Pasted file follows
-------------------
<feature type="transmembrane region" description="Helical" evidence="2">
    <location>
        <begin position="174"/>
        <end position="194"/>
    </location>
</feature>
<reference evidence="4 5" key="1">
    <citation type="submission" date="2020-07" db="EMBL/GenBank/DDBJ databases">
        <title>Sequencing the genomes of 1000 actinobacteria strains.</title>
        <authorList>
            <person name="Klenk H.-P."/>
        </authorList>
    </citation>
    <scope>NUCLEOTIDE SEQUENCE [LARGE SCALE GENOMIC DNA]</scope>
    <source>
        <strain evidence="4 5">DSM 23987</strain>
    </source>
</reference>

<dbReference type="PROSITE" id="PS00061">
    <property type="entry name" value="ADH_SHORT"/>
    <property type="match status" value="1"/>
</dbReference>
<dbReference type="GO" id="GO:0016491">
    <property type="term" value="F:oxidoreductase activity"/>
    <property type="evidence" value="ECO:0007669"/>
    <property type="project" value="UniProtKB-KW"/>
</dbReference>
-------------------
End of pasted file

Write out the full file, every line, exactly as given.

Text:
<feature type="transmembrane region" description="Helical" evidence="2">
    <location>
        <begin position="174"/>
        <end position="194"/>
    </location>
</feature>
<reference evidence="4 5" key="1">
    <citation type="submission" date="2020-07" db="EMBL/GenBank/DDBJ databases">
        <title>Sequencing the genomes of 1000 actinobacteria strains.</title>
        <authorList>
            <person name="Klenk H.-P."/>
        </authorList>
    </citation>
    <scope>NUCLEOTIDE SEQUENCE [LARGE SCALE GENOMIC DNA]</scope>
    <source>
        <strain evidence="4 5">DSM 23987</strain>
    </source>
</reference>

<dbReference type="PROSITE" id="PS00061">
    <property type="entry name" value="ADH_SHORT"/>
    <property type="match status" value="1"/>
</dbReference>
<dbReference type="GO" id="GO:0016491">
    <property type="term" value="F:oxidoreductase activity"/>
    <property type="evidence" value="ECO:0007669"/>
    <property type="project" value="UniProtKB-KW"/>
</dbReference>